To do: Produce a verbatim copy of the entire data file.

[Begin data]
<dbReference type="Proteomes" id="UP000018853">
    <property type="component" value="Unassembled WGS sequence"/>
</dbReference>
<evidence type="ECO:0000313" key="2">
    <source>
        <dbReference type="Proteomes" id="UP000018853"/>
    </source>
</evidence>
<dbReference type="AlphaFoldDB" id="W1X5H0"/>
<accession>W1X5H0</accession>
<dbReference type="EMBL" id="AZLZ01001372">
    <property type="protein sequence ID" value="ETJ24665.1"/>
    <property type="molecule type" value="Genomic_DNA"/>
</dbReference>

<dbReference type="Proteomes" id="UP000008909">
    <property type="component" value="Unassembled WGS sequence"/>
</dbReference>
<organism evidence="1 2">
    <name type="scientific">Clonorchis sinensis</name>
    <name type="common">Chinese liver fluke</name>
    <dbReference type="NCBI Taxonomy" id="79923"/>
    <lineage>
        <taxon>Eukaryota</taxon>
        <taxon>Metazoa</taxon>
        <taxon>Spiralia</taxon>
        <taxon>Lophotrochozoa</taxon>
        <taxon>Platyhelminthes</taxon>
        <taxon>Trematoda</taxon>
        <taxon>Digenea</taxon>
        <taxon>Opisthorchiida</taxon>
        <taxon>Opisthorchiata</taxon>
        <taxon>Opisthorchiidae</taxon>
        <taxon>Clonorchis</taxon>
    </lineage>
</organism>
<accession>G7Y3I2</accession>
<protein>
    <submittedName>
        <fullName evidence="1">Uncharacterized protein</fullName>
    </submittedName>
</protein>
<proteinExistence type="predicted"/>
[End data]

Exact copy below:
<dbReference type="Proteomes" id="UP000018853">
    <property type="component" value="Unassembled WGS sequence"/>
</dbReference>
<evidence type="ECO:0000313" key="2">
    <source>
        <dbReference type="Proteomes" id="UP000018853"/>
    </source>
</evidence>
<dbReference type="AlphaFoldDB" id="W1X5H0"/>
<accession>W1X5H0</accession>
<dbReference type="EMBL" id="AZLZ01001372">
    <property type="protein sequence ID" value="ETJ24665.1"/>
    <property type="molecule type" value="Genomic_DNA"/>
</dbReference>

<dbReference type="Proteomes" id="UP000008909">
    <property type="component" value="Unassembled WGS sequence"/>
</dbReference>
<organism evidence="1 2">
    <name type="scientific">Clonorchis sinensis</name>
    <name type="common">Chinese liver fluke</name>
    <dbReference type="NCBI Taxonomy" id="79923"/>
    <lineage>
        <taxon>Eukaryota</taxon>
        <taxon>Metazoa</taxon>
        <taxon>Spiralia</taxon>
        <taxon>Lophotrochozoa</taxon>
        <taxon>Platyhelminthes</taxon>
        <taxon>Trematoda</taxon>
        <taxon>Digenea</taxon>
        <taxon>Opisthorchiida</taxon>
        <taxon>Opisthorchiata</taxon>
        <taxon>Opisthorchiidae</taxon>
        <taxon>Clonorchis</taxon>
    </lineage>
</organism>
<accession>G7Y3I2</accession>
<protein>
    <submittedName>
        <fullName evidence="1">Uncharacterized protein</fullName>
    </submittedName>
</protein>
<proteinExistence type="predicted"/>